<< Clinking glass for speech >>
Hi everyone!! I just wanted to thank you all so much for coming to Jessica and Doug’s wedding!!!!
I hope you all are enjoying your salads!
For those that don’t know me, I’m Penelope, maid of honor!!!
Ok, I guess from what I’m wearing, you can tell I’m probably not really maid of honor.
And you can probably tell I wasn’t even invited to this wedding.
Look – stop – I’m not gonna be crazy up here. I just want to get out what I have to say and I’ll leave, ok?
My AA sponsor said weddings are a historic moment and I need to respect that – so I’m trying, ok? I’m really trying.
So – the truth. You deserve the truth. Jessica does too.
This isn’t the type of speech I want to give right now.
Doug. Do you remember when we met?
You were just 19, so cute. I remember the first minute I saw you, strolling across the campus lawn - you practically walked straight into the library when you asked me where it was. I pointed to the open door behind me with a smile. We didn’t meet then.
Do you even remember me there? Holding Green Peace pamphlets in my hands, looking up at your face with the warm September sun shining like an aura behind you, my heart sinking. Do you remember me at all, melting in that light of you, as you plucked a single pamphlet from my hand, and before I could say a word, tucked into that open door, leaving me slack-jawed and staring at your slouchy stoner back adorned in tie-dye.
I didn’t think I’d be lucky enough to ever see you again.
Do you remember a few months later when we finally met again at that party? What’s the funniest thing you’ve ever seen, I asked? You said it was a kid you saw once, getting off a school bus – pulling his arm down in victory – like this.
I laughed and laughed. We were outside at the picnic table, looking inside at the party through the windows, and I imagined life to always be like this from every day forward, the two of us side by side; looking through a window into a warm party – but we’re warm on our own, even out in the cold.
Do you remember the day we finally held each other?
We had walked all day in the rain – the kind of New England rain that chills you to the bone. In my apartment your jeans were still damp and a darker color blue when I climbed on top of your lap and asked, “What are we?”
My friend has a funny, made up word for it, I said. A boyfriend who isn’t quite a boyfriend, I said. It’s called a bubaloo.
“A bubaloo?” you asked. But what if you just called me boyfriend instead, you asked.
Coming from your lips, the word made me quiver.
And so we began.
Doug, I remember you now, on another afternoon, standing in my bedroom. The daylight fading through my window onto us. I told you I wasn’t going to my class, even though you would have walked me to it if I had. I remember looking at the clock. It was 4 pm.
I hadn’t wanted anything more in my life than I wanted to be there in that moment, watching you watch me, my layers unraveling to the floor until there was just nothing left – nothing but everything, if that makes any sense.
I don’t think anyone has ever really seen me since.
When my mom’s drinking became too much and she couldn’t pay for school any more, and I knew I was going home, we hugged beside my car - packed to the gills - trash bags of clothes, tossed books, and a bulky stereo piled high and visible through the windows.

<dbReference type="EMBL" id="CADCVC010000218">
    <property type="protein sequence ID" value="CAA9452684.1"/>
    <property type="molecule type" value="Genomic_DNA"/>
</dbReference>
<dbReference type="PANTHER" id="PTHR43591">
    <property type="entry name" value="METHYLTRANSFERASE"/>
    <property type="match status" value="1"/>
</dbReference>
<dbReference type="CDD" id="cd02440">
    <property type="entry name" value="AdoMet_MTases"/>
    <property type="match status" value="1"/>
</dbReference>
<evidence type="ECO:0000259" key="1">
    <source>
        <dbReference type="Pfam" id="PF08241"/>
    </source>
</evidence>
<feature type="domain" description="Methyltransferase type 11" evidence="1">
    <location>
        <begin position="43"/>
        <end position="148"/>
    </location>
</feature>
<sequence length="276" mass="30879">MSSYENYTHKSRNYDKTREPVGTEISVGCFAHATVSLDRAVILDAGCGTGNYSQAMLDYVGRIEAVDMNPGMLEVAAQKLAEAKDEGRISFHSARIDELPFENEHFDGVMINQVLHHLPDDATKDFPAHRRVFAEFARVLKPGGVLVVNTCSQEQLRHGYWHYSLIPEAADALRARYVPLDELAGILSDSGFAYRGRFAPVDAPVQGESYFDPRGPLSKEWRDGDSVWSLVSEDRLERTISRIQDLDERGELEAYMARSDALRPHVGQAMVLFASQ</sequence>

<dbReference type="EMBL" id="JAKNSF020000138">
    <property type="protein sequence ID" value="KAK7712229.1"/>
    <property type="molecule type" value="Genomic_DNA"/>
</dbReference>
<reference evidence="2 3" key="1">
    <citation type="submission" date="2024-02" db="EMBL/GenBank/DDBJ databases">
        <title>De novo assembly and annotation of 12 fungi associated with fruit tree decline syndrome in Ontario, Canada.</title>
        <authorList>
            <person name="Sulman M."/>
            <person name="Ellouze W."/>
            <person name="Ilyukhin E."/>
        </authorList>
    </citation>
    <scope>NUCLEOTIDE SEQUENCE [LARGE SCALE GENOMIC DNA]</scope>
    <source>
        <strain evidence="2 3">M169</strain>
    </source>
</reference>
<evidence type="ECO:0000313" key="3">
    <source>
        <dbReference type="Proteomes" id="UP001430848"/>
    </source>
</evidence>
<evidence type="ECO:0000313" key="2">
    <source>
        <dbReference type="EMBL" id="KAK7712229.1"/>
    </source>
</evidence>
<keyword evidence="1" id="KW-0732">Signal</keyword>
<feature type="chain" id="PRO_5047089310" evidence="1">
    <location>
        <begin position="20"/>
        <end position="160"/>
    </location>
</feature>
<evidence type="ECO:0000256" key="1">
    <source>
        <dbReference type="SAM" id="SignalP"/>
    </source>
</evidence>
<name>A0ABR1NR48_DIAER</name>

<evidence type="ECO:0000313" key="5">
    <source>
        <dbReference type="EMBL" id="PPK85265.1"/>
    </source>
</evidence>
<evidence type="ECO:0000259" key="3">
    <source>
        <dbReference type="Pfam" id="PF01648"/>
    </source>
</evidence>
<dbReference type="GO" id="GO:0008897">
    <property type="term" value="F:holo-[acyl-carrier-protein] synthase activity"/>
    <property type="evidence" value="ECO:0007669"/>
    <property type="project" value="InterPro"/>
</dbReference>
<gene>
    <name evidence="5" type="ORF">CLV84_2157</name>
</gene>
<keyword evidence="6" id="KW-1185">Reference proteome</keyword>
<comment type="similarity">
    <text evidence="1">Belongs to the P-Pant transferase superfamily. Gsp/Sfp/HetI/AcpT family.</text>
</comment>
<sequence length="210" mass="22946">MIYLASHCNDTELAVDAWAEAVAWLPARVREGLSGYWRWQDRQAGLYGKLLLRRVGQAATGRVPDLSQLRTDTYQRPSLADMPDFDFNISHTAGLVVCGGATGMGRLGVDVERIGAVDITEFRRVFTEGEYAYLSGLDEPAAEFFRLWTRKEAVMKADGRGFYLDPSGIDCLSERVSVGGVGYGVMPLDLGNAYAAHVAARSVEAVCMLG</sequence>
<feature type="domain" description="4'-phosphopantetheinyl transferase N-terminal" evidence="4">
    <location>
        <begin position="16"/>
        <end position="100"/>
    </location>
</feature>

“You’re gonna kill that man,” a passing yellow cabby joked as he drove by. But I looked at your face, and it felt true.
All those miles back to mom’s were miles I could literally feel under my feet, adding up to what felt like a million, separating me from you.
I wish I had told you then how full of shit I was, that I hadn’t actually meant good-bye.
I know I told you once that I’ve never tested you, but that’s a lie. I’ve tested you so many times. I held your hands in my hands and I said good-bye and I went through the whole act of pretending it was real because I wanted you to stop me. I wanted you to stop me so bad.
I wanted you to grab me and refuse my goodbye, and tell me that this is something we have both been waiting our whole lives for and even though it might seem dumb or stupid and no one understands, we need to seize it. We owe that to ourselves, right? But you didn’t say any of these things. You just said, “in another lifetime,” with a sad smile on your face, and watched me drive away.
I didn’t mean goodbye.
You called me. You called me that May. Seeing your name on my phone. Who wouldn’t answer?
But this time, there was a different word on your lips. It was Jessica.
“I don’t know,” you said, painfully. “But I have to go.”
“This is better for both of us,” you said.
And so my fingers were pried off you, one by one.
And so the years then passed, until I was back near school, visiting an old friend when I saw your wedding invite clipped on her fridge, hidden behind some coupons.
Doug, I said. She nodded, saying she forgot to take it down before I arrived.
But the thing that keeps me going is knowing one day I’ll run into you again, years from now. I’ll probably be an old woman, the kind who keeps a bottle of chardonnay in her purse, that and a plastic cup. Just like mom. Ha. I’ll probably have dog hair all over my clothes too, soup stains on my sleeves.
I woke up this morning feeling so fucking lucky for ever finding you. Even if nothing ever happened, how lucky were we? That time in particular, your fingers entangled in mine, that afternoon light shining on us, taking in the longest look there ever was upon each other’s souls.
So maybe I’ll be there in 30 years, seeing you again like that day on the campus green. But this time I’ll have dog hair on my clothes. Chardonnay on my breath. Will we even say hi? Maybe we wont even have to, and that’ll be enough for me.
So, here’s to you, Doug.
And to the happy couple. May you always give each other your truth. Because I really believe if I had, it would have changed my life.